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The Book of Five Rings: The Real Art of Japanese Management
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The Book of Five Rings: The Real Art of Japanese Management

4.11 of 5 stars 4.11  ·  rating details  ·  17,882 ratings  ·  641 reviews
Translated by V. Harris. Japan's answer to the Harvard MBA...Written over three centuries ago by a Samurai warrior, the book has been hailed as a limitless source of psychological insight for businessmen-or anyone who relies on strategy and tactics for outwitting the competition.
Mass Market Paperback, 107 pages
Published April 1st 1982 by Bantam (first published 1642)
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Mike (the Paladin)
This is one of those books I've been "meaning to read" for years. There's a lot that could be said here, more than can be included in a "review".

How can one review a book that has stood the test of 5+ centuries? I think there is much of value here, I think there is much that can be learned and then misapplied by those not wise enough to understand application as well as process.

The book assumes that the one reading will have already spent much time in learning and study and plans to move on wit
I read a translation by Ashikaga Yoshiharu and Rosemary Brant. This book puzzled me in that at first glance I seem to have learned nothing else from it than how to hold a sword and attack and enemy, and obvious things like never let your enemy have a chance to recover. I'm definitely missing something, either due to the translation or my inability to read between the lines. I guess I'm supposed to reflect on it and come back to it until I "get it" if there's any wisdom in here. The book is full ...more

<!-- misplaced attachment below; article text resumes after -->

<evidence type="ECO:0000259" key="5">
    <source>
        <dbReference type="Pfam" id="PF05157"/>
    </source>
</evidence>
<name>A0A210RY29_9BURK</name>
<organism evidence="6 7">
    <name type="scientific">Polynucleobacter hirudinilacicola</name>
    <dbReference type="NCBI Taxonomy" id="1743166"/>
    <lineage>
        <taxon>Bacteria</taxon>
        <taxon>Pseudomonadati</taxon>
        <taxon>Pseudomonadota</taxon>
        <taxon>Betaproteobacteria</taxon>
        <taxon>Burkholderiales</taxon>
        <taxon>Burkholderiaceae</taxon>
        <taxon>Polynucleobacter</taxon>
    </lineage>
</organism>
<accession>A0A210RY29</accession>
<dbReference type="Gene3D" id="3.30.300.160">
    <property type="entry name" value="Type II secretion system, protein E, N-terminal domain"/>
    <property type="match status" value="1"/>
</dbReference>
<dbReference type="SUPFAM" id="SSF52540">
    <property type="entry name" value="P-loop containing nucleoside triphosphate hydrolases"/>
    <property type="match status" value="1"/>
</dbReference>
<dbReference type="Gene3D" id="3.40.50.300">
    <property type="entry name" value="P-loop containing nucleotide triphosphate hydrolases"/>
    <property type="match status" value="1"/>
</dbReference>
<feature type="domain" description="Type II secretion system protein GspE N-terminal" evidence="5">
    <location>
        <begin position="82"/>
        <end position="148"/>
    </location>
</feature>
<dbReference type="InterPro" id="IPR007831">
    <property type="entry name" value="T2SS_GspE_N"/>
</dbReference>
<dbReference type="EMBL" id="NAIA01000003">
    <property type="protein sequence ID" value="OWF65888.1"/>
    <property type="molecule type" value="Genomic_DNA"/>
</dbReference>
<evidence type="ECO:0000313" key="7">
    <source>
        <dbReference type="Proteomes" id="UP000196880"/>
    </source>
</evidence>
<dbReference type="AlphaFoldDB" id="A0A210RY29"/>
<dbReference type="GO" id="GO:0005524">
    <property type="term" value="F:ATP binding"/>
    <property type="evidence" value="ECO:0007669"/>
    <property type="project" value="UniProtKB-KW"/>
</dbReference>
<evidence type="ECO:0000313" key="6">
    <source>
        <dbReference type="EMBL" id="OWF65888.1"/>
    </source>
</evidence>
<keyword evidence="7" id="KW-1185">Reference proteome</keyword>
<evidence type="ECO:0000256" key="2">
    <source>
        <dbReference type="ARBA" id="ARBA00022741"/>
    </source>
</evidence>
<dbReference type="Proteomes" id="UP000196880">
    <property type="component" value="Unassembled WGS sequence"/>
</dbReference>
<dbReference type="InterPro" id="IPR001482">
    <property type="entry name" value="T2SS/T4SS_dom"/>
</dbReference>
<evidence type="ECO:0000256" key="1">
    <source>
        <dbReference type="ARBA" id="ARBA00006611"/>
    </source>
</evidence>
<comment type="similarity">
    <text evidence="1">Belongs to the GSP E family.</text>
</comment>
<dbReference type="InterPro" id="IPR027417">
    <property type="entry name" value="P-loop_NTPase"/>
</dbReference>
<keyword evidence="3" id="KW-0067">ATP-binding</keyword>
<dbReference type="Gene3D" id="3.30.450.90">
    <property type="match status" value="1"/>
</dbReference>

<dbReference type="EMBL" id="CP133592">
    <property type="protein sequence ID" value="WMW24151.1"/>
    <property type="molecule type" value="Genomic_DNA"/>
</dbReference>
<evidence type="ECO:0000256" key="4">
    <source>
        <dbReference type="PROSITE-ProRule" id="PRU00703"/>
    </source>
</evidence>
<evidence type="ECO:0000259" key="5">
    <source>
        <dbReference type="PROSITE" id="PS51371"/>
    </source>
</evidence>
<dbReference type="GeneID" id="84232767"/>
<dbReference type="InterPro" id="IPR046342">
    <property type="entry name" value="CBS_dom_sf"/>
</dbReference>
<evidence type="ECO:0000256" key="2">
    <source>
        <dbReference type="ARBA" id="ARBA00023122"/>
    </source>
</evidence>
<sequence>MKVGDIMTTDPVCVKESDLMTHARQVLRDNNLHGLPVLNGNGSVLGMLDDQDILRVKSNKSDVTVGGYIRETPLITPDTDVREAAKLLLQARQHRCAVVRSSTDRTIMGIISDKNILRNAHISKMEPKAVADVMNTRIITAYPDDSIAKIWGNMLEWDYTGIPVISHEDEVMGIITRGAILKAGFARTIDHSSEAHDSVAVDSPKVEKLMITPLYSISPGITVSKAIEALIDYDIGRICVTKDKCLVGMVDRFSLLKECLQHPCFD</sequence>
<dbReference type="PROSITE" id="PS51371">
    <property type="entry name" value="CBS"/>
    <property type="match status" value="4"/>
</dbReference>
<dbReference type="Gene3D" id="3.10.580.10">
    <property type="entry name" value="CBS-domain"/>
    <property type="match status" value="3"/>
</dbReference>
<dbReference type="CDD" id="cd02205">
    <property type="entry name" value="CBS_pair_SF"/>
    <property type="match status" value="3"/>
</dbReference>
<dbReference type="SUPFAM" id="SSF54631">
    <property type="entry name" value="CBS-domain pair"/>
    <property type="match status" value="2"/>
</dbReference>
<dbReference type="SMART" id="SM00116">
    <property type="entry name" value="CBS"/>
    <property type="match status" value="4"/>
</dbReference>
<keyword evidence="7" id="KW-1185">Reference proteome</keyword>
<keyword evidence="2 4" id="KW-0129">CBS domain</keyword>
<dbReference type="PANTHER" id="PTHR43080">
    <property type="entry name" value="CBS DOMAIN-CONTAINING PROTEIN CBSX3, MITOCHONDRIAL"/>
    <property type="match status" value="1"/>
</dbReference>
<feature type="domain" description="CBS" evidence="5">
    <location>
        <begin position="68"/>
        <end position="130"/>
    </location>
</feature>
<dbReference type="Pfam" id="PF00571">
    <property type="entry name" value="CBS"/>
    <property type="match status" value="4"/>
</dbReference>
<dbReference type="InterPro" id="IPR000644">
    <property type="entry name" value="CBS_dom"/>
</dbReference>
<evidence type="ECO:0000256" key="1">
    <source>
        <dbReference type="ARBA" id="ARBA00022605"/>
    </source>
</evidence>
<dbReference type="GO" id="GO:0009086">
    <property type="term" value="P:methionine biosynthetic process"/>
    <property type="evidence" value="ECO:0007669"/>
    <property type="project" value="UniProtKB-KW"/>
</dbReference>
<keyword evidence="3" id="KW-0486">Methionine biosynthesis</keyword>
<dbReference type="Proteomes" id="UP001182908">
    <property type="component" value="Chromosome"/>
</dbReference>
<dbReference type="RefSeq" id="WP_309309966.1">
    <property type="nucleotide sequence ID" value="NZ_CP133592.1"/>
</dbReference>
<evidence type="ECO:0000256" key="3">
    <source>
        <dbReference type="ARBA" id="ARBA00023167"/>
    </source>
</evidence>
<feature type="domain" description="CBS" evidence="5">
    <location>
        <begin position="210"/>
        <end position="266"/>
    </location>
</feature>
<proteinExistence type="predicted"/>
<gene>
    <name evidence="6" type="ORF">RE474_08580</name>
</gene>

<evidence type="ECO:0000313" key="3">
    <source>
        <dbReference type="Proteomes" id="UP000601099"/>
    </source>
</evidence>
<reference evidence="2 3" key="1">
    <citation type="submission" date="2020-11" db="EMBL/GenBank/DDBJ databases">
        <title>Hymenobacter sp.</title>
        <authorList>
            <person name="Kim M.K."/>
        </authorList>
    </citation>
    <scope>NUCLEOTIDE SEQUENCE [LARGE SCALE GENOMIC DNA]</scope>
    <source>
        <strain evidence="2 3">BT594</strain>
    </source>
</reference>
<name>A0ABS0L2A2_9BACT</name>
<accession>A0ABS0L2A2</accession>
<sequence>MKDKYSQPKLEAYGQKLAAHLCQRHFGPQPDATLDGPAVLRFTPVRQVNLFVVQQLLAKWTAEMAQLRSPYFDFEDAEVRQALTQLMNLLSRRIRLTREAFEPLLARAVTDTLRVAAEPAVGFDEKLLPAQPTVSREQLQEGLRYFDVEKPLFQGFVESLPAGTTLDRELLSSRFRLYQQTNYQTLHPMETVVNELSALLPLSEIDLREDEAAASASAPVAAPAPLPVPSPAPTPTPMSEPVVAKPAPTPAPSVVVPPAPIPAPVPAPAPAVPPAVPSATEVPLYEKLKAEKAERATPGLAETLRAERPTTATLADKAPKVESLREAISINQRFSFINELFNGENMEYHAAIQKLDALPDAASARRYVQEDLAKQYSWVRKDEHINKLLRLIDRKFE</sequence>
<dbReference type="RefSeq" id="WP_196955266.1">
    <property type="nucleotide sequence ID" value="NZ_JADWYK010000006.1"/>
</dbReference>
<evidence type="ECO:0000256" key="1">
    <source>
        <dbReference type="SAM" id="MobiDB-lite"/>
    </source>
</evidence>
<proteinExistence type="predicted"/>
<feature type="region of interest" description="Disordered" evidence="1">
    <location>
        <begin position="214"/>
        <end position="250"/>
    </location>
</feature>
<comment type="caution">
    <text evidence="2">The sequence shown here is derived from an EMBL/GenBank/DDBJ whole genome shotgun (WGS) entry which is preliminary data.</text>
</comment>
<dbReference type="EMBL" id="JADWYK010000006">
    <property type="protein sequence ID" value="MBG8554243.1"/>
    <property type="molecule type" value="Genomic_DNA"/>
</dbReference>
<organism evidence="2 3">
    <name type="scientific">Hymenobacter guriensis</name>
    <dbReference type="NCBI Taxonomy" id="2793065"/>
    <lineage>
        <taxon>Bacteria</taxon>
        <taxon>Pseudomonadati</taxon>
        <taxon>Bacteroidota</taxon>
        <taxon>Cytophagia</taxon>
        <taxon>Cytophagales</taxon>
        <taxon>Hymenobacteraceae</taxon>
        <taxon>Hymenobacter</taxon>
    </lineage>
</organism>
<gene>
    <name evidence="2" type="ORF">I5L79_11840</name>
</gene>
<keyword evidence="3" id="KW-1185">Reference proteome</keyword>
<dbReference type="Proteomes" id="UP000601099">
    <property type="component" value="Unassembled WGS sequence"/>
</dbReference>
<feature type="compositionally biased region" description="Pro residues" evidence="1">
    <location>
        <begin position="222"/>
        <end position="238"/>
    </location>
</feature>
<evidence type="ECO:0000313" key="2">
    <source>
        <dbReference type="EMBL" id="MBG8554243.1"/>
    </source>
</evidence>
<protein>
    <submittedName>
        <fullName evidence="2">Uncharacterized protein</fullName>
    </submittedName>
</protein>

This book, written by a famous Japanese duelist, tells one of his relatives how to win with the sword. It is divided into five "Rings" based on five "Elements". He concentrates on Strategy and does not talk about the best guard to take or other technicalities. Many people find this book to be immoral as it espouses winning at all costs in a deadly pursuit. I regard it more as a-moral. Musashi simply never considers the question. He is simply putting down his concept of Strategy. Perhaps the mora ...more
John Scott
The Original Bad Ass MoFo ... in a Zen kinda way.

Bad Assedness
This book actually has two translations by Thomas Cleary of two books from Japanese martial artists. My thoughts on both and a short comparison are below.

The Book of Five Rings is a pretty good insight into a disciplined mind and professional samurai from 17th century Japan. A lot of it is practical advice and there is some spiritual Zen leaning in there too but I would not go as far to say it is required leadership reading material in the same way as The Art of War by Sun Tzu but no martial art
Ali Reda
Swordsman Miyamoto Mausashi had written The Book of the Five Rings with a practical approach to swordsmanship, on how to use the sword, where to stand and use the sun or shadows. For him, the point of battle was not showmanship it was winning, That's why he never lost a duel.


It is said the warrior's is the twofold Way of the pen and sword, and he should have a taste for both Ways.